Conflict of inter­ests: none declared.
Pol Arch Med Wewn. 2010;
120 (3): 89-94
Copyright by Medycyna Praktyczna,
Kraków 2010
background for screening is that early detection
and early treatment should improve the progno‑
sis. This seems so intuitively reasonable that some
screening programs have been introduced with‑
out reliable evidence about possible benefits and
harms, e.g., no randomized trials have been per‑
formed on cervical cancer screening.
During the last 5 decades, screening programs
for different cancers have been investigated and
several have been implemented. Others have
been avoided as they failed to reduce mortali‑
ty (e.g., screening smokers for lung cancer with
chest X‑ray),1 or because they led to serious harm
by detecting cancers that disappeared again when
left untreated (e.g., screening children for neuro‑
blastoma).1 As stated by the former program di‑
rector of the United Kingdom National Screening
Committee, Muir Gray, it should be remembe‑
red that “all screening programs do harm; some
do good as well”.2 This balance is particularly de‑
licate for screening programs for cancer becau‑
se the inevitable harmful effects may be serious
and need to be balanced against a potential re‑
duction in cancer mortality.
Prior to the introduction of any screening pro‑
gram, all important benefits and harms must be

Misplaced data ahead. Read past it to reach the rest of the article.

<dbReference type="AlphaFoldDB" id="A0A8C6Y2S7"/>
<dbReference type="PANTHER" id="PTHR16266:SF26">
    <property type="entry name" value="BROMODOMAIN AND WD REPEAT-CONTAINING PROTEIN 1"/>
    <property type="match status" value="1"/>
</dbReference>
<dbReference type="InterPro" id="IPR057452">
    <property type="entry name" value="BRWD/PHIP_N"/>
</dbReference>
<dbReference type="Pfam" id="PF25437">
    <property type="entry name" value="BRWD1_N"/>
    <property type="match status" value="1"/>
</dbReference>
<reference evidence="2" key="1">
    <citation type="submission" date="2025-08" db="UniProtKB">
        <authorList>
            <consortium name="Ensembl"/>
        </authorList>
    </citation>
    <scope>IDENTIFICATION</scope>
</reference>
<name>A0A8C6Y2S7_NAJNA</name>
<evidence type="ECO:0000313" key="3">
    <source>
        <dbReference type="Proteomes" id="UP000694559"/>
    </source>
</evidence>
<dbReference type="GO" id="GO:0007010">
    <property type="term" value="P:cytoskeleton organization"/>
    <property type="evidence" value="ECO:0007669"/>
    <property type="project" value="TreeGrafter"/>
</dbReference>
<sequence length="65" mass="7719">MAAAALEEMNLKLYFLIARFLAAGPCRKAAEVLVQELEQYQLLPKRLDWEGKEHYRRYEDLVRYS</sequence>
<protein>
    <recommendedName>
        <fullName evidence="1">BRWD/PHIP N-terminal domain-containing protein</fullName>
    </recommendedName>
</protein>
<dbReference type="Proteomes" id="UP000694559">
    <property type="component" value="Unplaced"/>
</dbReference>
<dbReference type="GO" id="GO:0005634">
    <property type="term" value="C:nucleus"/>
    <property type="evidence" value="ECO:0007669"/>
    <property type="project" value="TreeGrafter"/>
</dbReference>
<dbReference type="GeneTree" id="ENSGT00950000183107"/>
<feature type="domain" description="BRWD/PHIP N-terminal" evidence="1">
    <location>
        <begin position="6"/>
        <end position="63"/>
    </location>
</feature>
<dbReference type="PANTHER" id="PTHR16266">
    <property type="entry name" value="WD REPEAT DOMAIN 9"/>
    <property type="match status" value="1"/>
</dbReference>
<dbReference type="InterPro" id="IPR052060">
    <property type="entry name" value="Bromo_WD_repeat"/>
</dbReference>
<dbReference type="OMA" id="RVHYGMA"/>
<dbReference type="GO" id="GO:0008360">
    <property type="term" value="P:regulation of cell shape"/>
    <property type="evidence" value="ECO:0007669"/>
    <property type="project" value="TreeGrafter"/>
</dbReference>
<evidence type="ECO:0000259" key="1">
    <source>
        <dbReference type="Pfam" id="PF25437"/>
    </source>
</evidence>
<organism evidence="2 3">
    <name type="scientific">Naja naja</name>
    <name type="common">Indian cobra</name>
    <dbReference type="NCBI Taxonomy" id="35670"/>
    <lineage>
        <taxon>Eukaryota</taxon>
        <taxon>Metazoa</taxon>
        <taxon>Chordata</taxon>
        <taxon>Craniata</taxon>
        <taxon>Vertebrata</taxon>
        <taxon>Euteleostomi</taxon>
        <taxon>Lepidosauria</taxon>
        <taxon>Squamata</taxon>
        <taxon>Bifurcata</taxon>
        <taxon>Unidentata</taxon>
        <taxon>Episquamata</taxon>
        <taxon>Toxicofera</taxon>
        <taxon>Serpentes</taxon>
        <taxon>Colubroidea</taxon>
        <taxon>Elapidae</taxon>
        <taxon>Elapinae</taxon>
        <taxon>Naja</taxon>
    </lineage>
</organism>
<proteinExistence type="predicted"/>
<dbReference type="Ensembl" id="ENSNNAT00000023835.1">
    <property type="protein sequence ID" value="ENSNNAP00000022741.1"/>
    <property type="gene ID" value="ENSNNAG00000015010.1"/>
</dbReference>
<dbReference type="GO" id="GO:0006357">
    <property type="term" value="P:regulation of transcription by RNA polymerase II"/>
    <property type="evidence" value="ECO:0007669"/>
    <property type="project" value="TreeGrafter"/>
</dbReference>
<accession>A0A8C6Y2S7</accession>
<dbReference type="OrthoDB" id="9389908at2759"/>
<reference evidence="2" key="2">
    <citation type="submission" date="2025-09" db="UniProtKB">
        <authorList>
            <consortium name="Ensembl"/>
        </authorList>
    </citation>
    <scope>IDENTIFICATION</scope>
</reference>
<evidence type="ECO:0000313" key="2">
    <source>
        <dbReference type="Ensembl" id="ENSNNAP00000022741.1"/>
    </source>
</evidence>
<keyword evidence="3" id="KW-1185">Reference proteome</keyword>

quantified, including the psychosocial harms. Ho‑
wever, it cannot be easily determined if the be‑
nefits outweigh the harms, as this is essentially
a value judgment that involves personal experien‑
ces and preferences. As there are important trade‑
­-offs between benefits and harms with cancer scre‑
ening, a decision to attend is not more “correct”
than a decision not to attend, and this must be
made clear to potential participants. Therefore,
REVIEW ARTICLE The benefits and harms of screening for cancer with a focus on breast screening
health authorities that wish to offer cancer scre‑
ening should offer it, and not advocate it, and
the invited citizens should be given adequate
evidence‑­based information to allow them to
make a truly informed decision.
Breast screening The most common cancer
among women in industrialized countries is
breast cancer. This has led to an intensive search
for factors that increase the risk of developing
breast cancer. The only amenable risk factor that
has been identified is hormone replacement ther‑
apy given to postmenopausal women.3 Factors
such as age at first pregnancy, alcohol consump‑
tion, and birth control pills also raise the risk
of getting breast cancer,4 but the elevated risk
is small and these risk factors cannot be easily